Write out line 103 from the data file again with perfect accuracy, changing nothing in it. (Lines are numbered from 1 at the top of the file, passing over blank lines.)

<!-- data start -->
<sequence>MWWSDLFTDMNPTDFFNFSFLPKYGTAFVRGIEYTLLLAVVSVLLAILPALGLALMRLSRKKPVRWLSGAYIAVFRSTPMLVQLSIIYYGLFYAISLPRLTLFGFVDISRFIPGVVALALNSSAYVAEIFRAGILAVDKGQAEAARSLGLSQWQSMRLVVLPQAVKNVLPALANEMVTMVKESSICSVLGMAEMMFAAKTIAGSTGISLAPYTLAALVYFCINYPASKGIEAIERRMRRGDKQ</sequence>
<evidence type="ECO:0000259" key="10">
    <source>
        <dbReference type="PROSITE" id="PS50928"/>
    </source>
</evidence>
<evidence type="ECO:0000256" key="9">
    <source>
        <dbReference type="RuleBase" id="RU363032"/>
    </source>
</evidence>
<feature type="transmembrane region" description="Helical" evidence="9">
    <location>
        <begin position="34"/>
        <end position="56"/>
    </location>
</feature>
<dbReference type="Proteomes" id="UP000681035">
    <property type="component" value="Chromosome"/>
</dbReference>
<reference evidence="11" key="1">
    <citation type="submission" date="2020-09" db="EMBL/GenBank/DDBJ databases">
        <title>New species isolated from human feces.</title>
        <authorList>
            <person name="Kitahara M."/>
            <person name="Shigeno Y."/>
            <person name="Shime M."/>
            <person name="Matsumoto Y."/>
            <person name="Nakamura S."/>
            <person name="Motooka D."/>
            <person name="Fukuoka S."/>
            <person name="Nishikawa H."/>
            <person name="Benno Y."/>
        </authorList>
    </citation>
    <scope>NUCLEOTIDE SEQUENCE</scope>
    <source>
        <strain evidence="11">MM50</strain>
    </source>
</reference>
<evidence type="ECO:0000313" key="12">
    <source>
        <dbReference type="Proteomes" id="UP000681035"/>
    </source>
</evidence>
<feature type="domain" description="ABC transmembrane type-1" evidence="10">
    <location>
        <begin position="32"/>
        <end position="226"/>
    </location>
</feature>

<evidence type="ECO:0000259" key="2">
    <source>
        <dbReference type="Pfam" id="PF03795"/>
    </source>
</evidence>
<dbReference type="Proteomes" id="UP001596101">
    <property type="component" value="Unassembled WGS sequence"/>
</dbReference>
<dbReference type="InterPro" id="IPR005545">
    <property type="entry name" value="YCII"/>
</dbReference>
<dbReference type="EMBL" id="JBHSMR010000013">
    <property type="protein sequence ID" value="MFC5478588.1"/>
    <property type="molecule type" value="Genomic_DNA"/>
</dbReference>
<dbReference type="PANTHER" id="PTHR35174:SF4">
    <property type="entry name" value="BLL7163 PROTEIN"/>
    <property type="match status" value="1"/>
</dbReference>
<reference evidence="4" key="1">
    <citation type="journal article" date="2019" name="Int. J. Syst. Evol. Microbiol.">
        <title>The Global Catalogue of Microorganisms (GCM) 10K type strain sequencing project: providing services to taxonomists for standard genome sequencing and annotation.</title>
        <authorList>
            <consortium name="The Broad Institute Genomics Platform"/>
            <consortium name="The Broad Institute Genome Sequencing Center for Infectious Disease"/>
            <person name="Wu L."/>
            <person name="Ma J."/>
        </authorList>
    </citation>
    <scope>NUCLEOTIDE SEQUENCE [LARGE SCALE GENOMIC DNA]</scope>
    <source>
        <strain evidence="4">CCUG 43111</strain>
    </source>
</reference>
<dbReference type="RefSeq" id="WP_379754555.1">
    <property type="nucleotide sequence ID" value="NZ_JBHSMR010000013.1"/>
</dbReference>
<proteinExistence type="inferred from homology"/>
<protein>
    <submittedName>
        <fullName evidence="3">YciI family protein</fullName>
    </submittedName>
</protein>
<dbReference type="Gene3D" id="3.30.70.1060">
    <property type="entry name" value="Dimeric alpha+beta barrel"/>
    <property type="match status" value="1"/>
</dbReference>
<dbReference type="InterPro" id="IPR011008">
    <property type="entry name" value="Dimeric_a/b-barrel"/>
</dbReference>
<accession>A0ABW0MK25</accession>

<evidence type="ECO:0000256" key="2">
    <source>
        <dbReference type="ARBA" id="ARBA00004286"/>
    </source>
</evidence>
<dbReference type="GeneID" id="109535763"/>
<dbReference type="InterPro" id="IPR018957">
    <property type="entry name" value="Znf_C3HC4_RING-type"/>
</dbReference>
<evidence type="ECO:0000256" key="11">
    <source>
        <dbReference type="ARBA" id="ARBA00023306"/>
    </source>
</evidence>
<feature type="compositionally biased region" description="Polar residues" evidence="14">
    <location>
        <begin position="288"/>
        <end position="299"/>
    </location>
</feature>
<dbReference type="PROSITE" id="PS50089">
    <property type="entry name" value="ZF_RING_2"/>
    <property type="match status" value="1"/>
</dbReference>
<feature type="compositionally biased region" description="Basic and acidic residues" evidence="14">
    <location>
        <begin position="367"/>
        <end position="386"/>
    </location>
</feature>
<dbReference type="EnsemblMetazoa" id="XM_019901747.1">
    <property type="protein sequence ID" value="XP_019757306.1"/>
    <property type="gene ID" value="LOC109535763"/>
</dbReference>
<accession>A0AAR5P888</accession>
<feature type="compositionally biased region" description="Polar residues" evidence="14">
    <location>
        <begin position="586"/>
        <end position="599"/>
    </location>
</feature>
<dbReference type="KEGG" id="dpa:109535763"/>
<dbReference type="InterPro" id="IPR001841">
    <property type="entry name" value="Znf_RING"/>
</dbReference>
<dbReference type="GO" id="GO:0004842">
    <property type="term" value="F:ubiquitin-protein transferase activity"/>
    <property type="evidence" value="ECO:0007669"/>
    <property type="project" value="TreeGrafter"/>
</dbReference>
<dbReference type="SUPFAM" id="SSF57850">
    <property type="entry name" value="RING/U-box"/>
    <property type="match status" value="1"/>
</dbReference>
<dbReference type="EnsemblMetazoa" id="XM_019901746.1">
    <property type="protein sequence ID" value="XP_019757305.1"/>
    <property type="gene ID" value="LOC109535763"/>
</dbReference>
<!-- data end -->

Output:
<evidence type="ECO:0000256" key="2">